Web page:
Tyler Rosenlund and his mother were one of 15 families to receive a folded and framed B.C. flag at the BC Fallen Fire Fighters’ Memorial service on Monday.
The commemorative event recognized B.C. firefighters who died in the line of duty.
The flag represented Rosenlund’s father, Cpt. Robert R. A. Rosenlund, who served the Vancouver Police Department until he died of cancer in 2017.
For Rosenlund, the day was even more significant for the fact that he too serves as a firefighter, for the Burnaby Fire Department.
“It was a proud moment for sure and obviously I want to follow in his footsteps. It was sad but proud,” Rosenlund said. “Coming to Victoria and seeing this many firefighters here showing their respect is obviously really nice and gives us a bit of closure, but also brings up a lot of memories as well.”
Rosenlund was at a loss for words as he tried to describe how his father would feel.
Five hundred uniformed firefighters from across B.C. marched through Victoria and gathered behind the B.C. Legislature for the memorial service
On a local level, the Victoria Fire Department recognized retired Victoria Fire Chief Richard Couch, who died from cancer last June.
In a sea of blue and after the ring of bagpipes and drums faded, B.C. Premier John Horgan spoke of the supreme sacrifices the fallen firefighters had made.
“It’s really an honor and a privilege to see so many people, first responders from around B.C. assembled here today to acknowledge that sacrifice, and to ensure that that sacrifice wasn’t in vain,” Horgan said. “We cannot ask more from the families assembled here than what you’ve given.”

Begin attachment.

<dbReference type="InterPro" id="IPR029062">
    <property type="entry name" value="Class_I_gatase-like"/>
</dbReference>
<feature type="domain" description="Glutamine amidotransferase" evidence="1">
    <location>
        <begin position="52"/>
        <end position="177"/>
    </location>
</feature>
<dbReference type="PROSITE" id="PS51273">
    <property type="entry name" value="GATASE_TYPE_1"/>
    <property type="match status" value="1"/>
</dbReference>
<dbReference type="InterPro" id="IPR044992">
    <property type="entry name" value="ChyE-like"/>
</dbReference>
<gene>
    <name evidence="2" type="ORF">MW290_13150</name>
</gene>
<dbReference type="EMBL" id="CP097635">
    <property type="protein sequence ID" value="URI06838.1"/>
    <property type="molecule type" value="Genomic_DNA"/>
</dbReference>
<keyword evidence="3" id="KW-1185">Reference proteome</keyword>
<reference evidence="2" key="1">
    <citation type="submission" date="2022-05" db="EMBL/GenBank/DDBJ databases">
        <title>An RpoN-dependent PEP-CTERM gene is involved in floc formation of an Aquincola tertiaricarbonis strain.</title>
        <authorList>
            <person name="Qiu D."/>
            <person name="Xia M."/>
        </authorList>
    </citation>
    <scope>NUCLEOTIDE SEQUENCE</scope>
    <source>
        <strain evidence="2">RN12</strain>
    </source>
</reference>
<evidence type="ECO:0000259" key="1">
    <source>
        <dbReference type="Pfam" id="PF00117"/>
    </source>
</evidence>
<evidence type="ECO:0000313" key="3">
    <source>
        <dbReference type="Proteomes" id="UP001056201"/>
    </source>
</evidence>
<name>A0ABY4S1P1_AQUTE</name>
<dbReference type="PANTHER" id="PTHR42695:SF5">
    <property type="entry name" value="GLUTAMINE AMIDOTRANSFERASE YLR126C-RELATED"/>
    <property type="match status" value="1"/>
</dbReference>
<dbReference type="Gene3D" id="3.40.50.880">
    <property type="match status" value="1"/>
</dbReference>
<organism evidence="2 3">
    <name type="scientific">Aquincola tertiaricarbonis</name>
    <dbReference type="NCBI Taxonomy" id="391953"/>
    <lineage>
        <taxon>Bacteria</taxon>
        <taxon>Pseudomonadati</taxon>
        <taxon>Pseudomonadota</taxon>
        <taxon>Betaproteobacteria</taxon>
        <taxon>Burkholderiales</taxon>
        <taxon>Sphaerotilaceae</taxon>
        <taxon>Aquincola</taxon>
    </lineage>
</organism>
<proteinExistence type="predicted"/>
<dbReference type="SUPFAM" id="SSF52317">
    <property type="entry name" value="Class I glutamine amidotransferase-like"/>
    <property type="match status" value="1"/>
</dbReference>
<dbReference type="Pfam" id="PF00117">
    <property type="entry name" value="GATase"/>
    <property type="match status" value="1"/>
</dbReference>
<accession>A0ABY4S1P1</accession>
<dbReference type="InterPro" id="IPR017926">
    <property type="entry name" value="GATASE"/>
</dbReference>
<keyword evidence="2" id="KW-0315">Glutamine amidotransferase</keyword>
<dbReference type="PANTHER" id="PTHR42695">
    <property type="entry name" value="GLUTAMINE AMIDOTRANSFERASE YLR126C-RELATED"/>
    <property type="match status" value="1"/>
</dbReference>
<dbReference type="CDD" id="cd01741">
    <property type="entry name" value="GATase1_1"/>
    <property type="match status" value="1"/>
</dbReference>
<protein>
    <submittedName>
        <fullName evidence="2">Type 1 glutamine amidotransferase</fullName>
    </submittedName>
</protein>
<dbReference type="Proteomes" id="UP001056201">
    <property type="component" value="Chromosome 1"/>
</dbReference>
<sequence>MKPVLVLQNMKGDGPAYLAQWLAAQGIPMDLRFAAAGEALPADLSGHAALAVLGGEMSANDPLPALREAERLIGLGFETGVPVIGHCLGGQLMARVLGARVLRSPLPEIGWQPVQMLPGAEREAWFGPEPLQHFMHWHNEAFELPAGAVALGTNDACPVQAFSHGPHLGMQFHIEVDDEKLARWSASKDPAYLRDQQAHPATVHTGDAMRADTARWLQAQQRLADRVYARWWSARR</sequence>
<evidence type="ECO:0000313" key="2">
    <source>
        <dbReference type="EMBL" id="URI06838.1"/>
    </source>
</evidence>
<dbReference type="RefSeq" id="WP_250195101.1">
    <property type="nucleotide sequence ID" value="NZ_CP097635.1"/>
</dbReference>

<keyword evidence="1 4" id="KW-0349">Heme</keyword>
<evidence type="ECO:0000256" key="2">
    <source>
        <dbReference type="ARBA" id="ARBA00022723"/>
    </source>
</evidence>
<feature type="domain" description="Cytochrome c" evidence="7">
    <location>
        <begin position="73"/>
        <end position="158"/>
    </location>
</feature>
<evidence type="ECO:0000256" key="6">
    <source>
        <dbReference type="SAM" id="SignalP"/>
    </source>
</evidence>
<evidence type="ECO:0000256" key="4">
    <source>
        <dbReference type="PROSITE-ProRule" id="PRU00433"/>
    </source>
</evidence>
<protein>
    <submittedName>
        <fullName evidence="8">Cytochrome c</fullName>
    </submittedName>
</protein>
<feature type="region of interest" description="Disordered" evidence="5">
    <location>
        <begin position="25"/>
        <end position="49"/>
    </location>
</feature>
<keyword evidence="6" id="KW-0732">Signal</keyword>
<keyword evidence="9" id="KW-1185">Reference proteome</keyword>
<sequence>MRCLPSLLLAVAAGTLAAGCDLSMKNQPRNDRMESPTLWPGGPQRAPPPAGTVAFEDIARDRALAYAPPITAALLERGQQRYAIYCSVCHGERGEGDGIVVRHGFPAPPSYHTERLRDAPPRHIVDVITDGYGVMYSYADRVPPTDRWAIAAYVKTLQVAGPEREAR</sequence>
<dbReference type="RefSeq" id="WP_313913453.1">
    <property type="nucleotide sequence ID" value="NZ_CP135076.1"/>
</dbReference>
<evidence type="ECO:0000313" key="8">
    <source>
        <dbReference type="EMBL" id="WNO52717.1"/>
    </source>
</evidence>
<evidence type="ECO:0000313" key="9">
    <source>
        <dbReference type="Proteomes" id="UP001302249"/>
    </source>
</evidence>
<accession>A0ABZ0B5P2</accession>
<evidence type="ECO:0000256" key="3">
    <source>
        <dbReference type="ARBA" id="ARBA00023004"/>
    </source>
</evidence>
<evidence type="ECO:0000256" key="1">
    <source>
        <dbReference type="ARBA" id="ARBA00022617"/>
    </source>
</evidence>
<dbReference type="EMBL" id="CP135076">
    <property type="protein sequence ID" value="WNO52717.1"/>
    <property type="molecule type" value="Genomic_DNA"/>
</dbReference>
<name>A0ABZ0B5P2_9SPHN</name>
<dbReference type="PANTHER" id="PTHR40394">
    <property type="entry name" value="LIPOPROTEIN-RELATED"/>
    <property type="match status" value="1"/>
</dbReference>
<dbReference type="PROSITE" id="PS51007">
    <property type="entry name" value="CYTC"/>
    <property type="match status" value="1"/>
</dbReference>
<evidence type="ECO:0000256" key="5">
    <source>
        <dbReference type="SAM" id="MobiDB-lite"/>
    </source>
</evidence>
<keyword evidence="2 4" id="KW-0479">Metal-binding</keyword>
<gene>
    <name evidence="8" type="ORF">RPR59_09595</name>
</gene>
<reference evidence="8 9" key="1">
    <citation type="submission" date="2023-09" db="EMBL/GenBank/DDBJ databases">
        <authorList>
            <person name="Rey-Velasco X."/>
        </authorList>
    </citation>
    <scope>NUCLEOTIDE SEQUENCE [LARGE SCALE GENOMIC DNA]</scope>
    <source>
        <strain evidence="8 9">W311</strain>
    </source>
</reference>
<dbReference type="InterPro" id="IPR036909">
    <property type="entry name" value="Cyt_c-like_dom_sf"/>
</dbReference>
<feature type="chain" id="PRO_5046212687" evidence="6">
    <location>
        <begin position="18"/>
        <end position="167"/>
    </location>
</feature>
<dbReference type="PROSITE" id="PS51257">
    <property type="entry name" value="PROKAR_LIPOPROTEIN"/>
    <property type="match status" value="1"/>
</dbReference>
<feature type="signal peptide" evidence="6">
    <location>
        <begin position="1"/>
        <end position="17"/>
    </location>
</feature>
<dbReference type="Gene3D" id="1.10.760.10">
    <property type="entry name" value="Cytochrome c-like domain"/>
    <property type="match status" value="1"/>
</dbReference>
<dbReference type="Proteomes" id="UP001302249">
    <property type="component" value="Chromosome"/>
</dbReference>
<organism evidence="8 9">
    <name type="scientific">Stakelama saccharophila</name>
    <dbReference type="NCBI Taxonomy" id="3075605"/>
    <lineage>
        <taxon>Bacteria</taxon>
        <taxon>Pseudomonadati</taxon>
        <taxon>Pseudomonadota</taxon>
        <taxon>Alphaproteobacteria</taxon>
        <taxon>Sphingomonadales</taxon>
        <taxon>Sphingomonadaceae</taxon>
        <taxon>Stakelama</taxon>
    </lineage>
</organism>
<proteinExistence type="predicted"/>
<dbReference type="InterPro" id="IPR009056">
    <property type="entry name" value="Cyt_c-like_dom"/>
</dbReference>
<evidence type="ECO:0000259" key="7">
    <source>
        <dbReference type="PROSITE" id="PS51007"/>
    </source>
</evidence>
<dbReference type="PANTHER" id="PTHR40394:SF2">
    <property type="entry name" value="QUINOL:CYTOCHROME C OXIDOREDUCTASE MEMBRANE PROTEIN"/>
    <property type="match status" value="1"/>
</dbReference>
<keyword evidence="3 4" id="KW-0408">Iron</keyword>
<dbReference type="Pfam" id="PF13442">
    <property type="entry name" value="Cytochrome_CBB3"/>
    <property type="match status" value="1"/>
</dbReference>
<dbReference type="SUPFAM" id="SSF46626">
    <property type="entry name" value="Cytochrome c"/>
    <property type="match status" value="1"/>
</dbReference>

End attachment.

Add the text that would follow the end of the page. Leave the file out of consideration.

B.C. Legislature Speaker of the House Darryl Plecas spoke of the heroism of firefighters, and of their families.
“All of us who have lost a loved one knows that the heartache never goes away; there is that void that we just can’t escape from and all we want to do is scream,” Plecas said. “So I guess the memorial here for all of us is a way of our saying ‘we scream with you,’ and that will be forever.”
Firefighters put their lives at risk in their day-to-day job, either from exposure to flames or to carcinogenic chemicals which gives them an extremely high chance of getting cancer.
“The dangers of our profession cannot be understated, for they are lifelong and many times invisible. Each firefighter enters this profession understanding each day they will risk their lives for the benefit of others,” said Gord Ditchburn, executive director of the B.C. Professional Fire Fighters Association. “I can think of no greater distinction than gathering as we have today and recognizing our fallen.”
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